PHILADELPHIA – In a recent study, it has been established that women who undergo their gallbladder removal operation during pregnancy experience many maternal health problems. The study stressed that in comparison to women who choose to delay their operation until after childbirth, they have high chances for the longer hospital says, increased 30-day readmissions, and the higher rates of preterm delivery. In these findings, it was established that women with symptomatic gallstones in pregnancy should wait as long as possible to let the baby mature before going for cholecystectomy.
During the study, the researchers carried took the database of women in California who underwent a laparoscopic or open cholecystectomy between 2005 and 2014 for gallstones. With the use of this available database, they compared 403 pregnant women who underwent the operation within 90 days before the childbirth with 17,490 women who had the treatment three months after the childbirth. For those women, who underwent laparoscopic cholecystectomy, had to stay in the hospital for more number of days. Also, eclampsia, hemorrhage for the mother and preterm delivery were significantly worse when cholecystectomy was performed during pregnancy in comparison to after the childbirth.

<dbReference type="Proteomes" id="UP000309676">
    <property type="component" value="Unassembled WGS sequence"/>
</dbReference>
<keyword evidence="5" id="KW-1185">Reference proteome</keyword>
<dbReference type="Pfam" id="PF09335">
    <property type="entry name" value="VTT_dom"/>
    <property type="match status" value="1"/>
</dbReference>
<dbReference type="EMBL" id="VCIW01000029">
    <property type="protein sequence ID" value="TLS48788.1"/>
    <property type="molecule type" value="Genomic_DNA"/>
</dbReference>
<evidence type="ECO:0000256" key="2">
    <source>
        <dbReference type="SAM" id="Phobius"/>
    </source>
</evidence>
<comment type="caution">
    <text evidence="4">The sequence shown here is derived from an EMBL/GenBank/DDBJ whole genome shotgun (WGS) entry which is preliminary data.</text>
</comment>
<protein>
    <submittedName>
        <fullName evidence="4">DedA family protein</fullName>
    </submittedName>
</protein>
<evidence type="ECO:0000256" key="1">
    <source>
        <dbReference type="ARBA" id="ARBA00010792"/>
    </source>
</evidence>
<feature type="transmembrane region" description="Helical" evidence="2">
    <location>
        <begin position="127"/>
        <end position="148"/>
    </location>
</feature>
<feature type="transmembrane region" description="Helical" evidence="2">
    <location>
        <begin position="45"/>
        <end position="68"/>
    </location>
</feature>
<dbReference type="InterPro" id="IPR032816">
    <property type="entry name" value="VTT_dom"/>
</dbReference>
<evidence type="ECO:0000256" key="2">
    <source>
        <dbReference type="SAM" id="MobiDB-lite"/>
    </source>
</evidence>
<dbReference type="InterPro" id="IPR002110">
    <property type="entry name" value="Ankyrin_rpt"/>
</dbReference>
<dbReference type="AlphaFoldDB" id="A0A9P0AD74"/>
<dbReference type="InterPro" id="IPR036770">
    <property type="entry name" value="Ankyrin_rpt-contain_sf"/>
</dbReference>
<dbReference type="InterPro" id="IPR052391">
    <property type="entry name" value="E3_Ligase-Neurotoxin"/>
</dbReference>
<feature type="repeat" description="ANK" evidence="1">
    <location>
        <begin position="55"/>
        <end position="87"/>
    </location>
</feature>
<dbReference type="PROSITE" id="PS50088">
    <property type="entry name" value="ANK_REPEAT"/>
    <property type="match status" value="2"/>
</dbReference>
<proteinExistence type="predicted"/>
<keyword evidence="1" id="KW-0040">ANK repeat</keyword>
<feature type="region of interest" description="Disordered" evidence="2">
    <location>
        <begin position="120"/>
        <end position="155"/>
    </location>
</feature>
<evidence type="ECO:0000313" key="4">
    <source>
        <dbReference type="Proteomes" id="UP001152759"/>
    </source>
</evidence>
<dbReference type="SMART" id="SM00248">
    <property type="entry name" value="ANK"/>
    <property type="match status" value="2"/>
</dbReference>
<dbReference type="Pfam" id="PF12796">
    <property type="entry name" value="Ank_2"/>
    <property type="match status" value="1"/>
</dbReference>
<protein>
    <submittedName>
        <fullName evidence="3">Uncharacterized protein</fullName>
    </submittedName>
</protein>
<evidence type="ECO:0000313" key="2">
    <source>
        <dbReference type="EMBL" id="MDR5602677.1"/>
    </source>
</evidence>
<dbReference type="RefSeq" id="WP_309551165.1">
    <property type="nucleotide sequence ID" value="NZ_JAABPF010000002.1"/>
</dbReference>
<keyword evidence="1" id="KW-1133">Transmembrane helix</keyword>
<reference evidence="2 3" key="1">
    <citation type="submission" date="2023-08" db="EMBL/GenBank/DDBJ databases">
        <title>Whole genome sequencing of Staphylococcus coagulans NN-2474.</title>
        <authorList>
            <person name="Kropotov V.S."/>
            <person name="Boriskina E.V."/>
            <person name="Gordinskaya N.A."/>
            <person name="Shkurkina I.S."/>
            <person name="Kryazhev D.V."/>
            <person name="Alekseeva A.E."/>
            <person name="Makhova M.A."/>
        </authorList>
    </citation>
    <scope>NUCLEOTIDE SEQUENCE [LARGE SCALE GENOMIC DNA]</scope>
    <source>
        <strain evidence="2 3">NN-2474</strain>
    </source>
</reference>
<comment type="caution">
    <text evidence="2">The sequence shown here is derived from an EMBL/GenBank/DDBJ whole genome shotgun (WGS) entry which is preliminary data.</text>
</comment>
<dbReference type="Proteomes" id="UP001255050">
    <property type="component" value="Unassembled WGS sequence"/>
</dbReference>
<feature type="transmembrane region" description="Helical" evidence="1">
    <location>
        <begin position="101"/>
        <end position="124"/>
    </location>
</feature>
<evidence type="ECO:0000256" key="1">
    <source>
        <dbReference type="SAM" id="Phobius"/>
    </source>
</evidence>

“The real significant finding is that babies were being born preterm when they weren’t adequately developed. And we know that preterm delivery is associated with neonatal mortality and multiple adverse outcomes for the baby,” Dr. Pitt said. “So that is the real reason to wait: to make sure the outcome for the baby is the best possible outcome.”